- Your Media Library allows people to delete most large video files from their local hard drive when finished and store them in Amazon's Media Library for later redownload. This allows people to download more movies than their hard drive could otherwise store, and it provides a backup in case of hard drive failure.
- Unbox on TiVo allows customers to send content directly to their DVR.
- As of March 26, 2008, Unbox offers more than 5,000 movies to purchase This compares with about 800 movies on the iTunes Store.
- Many titles are also available for rental or purchase, often hours after broadcast on TV. This contrasts with subscription-only based providers like Netflix, where customers may need to wait several months or more to view content.
- In addition to shows from mainstream networks (CBS, FOX, and NBC), Amazon Instant Video sells television series from the BBC, MTV, BRAVO, and the Korean Broadcasting System (KBS). Amazon also sells more obscure television series such as Giant Robo (also known as Johnny Sokko and His Flying Robot), a 1960s Japanese television show popular in the U.S. in the early 1970s.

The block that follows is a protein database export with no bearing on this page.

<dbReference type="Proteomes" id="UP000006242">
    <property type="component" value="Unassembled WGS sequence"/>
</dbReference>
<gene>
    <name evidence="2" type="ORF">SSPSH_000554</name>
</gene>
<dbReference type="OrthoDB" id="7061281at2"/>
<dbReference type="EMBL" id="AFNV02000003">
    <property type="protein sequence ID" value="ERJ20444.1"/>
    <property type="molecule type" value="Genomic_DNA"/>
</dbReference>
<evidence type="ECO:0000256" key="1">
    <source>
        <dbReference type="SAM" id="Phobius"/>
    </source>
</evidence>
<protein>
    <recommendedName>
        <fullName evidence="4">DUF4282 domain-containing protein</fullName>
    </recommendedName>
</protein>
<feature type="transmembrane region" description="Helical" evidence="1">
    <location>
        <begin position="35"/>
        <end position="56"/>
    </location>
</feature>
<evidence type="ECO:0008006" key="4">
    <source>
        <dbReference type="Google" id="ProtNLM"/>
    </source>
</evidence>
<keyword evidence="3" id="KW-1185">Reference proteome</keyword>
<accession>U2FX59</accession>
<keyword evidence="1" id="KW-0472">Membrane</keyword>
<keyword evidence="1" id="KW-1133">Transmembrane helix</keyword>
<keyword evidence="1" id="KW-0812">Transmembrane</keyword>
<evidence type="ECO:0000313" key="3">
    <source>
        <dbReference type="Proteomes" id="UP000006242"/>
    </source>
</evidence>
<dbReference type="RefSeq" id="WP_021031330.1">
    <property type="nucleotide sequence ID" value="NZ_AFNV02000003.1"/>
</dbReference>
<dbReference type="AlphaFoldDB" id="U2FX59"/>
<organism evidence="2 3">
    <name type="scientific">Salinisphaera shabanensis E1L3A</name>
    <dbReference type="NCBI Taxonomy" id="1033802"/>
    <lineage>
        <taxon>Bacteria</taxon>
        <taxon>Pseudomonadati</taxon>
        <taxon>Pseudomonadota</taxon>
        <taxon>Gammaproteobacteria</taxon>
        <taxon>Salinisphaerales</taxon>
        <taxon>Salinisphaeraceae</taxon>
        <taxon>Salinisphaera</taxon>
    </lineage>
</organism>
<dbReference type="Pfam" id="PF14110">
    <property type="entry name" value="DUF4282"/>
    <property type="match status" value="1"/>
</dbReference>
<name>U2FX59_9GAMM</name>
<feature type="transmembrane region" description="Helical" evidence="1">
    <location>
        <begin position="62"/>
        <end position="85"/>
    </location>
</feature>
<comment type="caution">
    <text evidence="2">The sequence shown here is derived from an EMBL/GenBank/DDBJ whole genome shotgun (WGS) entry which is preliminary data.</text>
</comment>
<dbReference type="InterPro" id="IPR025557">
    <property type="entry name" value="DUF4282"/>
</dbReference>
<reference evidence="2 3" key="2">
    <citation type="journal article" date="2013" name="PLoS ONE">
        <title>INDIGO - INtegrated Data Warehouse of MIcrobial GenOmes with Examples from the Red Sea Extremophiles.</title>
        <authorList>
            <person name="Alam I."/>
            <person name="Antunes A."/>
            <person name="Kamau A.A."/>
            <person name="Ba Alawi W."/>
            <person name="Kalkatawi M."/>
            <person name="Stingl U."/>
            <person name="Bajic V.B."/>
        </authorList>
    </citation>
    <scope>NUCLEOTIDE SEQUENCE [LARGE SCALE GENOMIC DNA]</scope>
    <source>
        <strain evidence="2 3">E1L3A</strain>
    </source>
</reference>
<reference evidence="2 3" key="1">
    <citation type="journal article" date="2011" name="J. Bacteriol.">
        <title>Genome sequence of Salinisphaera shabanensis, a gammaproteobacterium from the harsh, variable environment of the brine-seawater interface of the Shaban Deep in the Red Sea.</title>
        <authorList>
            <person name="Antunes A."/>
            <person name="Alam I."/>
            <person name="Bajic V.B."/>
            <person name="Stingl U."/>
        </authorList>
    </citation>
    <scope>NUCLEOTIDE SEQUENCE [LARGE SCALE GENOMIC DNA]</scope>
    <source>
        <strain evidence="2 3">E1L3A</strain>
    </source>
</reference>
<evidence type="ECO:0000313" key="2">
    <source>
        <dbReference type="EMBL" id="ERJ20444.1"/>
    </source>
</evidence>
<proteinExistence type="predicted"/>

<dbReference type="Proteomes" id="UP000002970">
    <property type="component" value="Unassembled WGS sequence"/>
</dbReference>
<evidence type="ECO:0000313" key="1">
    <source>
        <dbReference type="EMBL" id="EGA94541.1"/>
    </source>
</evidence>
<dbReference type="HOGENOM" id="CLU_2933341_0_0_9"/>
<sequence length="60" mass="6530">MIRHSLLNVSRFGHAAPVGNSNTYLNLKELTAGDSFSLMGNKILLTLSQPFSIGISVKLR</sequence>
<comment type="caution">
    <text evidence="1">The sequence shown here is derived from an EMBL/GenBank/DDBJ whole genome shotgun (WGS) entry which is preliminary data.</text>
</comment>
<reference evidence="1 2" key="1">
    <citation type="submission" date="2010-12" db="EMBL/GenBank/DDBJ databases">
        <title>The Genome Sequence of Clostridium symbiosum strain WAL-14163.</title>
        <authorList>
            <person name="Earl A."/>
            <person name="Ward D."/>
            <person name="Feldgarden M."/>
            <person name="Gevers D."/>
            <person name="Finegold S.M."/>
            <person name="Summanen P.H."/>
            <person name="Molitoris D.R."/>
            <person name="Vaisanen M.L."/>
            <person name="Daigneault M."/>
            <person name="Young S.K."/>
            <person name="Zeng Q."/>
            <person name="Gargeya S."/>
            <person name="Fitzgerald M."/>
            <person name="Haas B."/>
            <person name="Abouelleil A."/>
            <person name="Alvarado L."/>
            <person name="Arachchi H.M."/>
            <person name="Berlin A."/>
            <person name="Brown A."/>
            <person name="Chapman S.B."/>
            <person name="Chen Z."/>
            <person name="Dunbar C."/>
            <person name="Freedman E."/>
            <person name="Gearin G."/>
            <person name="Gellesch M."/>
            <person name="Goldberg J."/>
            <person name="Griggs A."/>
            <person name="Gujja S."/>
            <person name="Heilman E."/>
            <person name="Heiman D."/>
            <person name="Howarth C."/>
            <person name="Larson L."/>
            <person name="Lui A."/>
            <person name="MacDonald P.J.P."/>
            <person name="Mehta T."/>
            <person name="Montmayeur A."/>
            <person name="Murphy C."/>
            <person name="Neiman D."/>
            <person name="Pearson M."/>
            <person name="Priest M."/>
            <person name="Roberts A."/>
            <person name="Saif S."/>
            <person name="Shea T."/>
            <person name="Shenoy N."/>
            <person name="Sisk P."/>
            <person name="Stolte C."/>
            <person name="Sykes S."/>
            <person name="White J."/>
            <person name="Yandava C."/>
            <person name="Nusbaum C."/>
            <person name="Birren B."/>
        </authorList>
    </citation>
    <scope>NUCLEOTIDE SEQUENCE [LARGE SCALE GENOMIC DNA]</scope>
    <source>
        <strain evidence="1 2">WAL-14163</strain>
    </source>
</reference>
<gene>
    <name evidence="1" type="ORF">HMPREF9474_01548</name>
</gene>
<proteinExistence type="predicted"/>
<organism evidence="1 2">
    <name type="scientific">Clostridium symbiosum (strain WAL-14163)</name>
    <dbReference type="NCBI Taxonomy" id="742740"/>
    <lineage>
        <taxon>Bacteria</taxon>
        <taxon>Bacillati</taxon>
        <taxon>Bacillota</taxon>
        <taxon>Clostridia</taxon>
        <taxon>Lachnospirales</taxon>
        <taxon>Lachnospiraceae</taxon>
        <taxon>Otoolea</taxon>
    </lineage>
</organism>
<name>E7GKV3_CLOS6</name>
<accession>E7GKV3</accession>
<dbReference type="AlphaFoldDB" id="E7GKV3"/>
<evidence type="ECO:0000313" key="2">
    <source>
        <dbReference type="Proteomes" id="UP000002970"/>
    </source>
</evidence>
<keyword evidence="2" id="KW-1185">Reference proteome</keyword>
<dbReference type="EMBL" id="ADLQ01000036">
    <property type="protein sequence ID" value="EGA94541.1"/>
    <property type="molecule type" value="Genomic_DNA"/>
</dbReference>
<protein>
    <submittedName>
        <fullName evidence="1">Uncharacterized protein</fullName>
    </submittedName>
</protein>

- Beginning with the 2007–08 television season, Amazon Instant Video became the exclusive provider of NBC content, replacing iTunes as the delivery mechanism for these shows. NBC Universal later signed a new distribution agreement with Apple starting with the 2008–09 season and started distributing some of its shows for free on Hulu.
In the first version of Unbox, a background service would launch itself upon system startup to contact the Amazon server to see if there were any new videos to download. Also, the program would attempt to contact the Amazon server when uninstalled. This automatic behavior, which could not be disabled without uninstalling the Unbox application, drew negative reviews for its implicit permission to run arbitrary code as designated by Amazon.com personnel. This is also confirmed in the video player's license agreement. In an upgrade released shortly after launch, thought to be a response to these criticisms, Amazon made "launch on startup" optional, though disabling it necessarily disables the RemoteLoad feature, and makes the program impossible to run in non-administrator computer accounts.
Rented Unbox movies cannot be transferred to a portable device. They can only be viewed on the device to which they are downloaded.
TV Passes purchased in the middle of a television season require the purchase of all previous episodes of the current season. Further, TV Passes are restricted to a season and the user isn't notified when new seasons become available, so the user must find out through other means when the new season starts and then manually order it.